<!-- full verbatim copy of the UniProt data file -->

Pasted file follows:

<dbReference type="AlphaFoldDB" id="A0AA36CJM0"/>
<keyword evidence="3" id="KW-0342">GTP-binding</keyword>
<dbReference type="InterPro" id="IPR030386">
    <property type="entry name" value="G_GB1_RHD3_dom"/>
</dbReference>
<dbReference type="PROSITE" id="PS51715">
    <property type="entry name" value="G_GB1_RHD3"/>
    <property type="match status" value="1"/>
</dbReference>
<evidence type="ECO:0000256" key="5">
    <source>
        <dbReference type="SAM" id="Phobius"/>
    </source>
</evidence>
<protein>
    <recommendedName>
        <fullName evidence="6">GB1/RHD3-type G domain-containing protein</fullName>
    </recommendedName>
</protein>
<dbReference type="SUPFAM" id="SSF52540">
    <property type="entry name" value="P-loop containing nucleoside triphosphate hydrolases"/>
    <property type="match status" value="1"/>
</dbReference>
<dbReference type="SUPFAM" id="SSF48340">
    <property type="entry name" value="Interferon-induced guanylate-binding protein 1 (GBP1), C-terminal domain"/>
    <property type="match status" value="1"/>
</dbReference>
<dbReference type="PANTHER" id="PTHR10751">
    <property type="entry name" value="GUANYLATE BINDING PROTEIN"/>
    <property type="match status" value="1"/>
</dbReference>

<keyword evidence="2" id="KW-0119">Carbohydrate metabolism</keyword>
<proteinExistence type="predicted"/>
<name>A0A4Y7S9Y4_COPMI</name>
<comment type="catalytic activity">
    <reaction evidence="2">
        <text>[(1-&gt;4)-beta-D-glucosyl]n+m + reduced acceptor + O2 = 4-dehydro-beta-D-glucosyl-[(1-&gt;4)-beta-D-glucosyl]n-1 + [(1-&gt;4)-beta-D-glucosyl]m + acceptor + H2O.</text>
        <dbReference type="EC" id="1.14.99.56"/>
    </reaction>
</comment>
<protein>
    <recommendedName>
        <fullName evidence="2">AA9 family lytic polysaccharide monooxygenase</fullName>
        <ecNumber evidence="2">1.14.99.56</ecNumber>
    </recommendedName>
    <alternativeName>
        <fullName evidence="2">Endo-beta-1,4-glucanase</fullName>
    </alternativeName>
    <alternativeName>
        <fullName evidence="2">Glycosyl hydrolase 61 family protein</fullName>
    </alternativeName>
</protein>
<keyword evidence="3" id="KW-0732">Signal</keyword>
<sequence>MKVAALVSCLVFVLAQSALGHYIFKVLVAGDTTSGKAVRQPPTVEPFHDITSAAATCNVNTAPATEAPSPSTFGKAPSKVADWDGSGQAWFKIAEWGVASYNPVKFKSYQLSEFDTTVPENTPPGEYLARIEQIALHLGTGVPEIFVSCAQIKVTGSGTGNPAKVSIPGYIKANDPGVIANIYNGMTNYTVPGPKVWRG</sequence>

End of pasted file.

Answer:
<dbReference type="AlphaFoldDB" id="A0AA36CJM0"/>
<keyword evidence="3" id="KW-0342">GTP-binding</keyword>
<dbReference type="InterPro" id="IPR030386">
    <property type="entry name" value="G_GB1_RHD3_dom"/>
</dbReference>
<dbReference type="PROSITE" id="PS51715">
    <property type="entry name" value="G_GB1_RHD3"/>
    <property type="match status" value="1"/>
</dbReference>
<evidence type="ECO:0000256" key="5">
    <source>
        <dbReference type="SAM" id="Phobius"/>
    </source>
</evidence>
<protein>
    <recommendedName>
        <fullName evidence="6">GB1/RHD3-type G domain-containing protein</fullName>
    </recommendedName>
</protein>
<dbReference type="SUPFAM" id="SSF52540">
    <property type="entry name" value="P-loop containing nucleoside triphosphate hydrolases"/>
    <property type="match status" value="1"/>
</dbReference>
<dbReference type="SUPFAM" id="SSF48340">
    <property type="entry name" value="Interferon-induced guanylate-binding protein 1 (GBP1), C-terminal domain"/>
    <property type="match status" value="1"/>
</dbReference>
<dbReference type="PANTHER" id="PTHR10751">
    <property type="entry name" value="GUANYLATE BINDING PROTEIN"/>
    <property type="match status" value="1"/>
</dbReference>

<keyword evidence="2" id="KW-0119">Carbohydrate metabolism</keyword>
<proteinExistence type="predicted"/>
<name>A0A4Y7S9Y4_COPMI</name>
<comment type="catalytic activity">
    <reaction evidence="2">
        <text>[(1-&gt;4)-beta-D-glucosyl]n+m + reduced acceptor + O2 = 4-dehydro-beta-D-glucosyl-[(1-&gt;4)-beta-D-glucosyl]n-1 + [(1-&gt;4)-beta-D-glucosyl]m + acceptor + H2O.</text>
        <dbReference type="EC" id="1.14.99.56"/>
    </reaction>
</comment>
<protein>
    <recommendedName>
        <fullName evidence="2">AA9 family lytic polysaccharide monooxygenase</fullName>
        <ecNumber evidence="2">1.14.99.56</ecNumber>
    </recommendedName>
    <alternativeName>
        <fullName evidence="2">Endo-beta-1,4-glucanase</fullName>
    </alternativeName>
    <alternativeName>
        <fullName evidence="2">Glycosyl hydrolase 61 family protein</fullName>
    </alternativeName>
</protein>
<keyword evidence="3" id="KW-0732">Signal</keyword>
<sequence>MKVAALVSCLVFVLAQSALGHYIFKVLVAGDTTSGKAVRQPPTVEPFHDITSAAATCNVNTAPATEAPSPSTFGKAPSKVADWDGSGQAWFKIAEWGVASYNPVKFKSYQLSEFDTTVPENTPPGEYLARIEQIALHLGTGVPEIFVSCAQIKVTGSGTGNPAKVSIPGYIKANDPGVIANIYNGMTNYTVPGPKVWRG</sequence>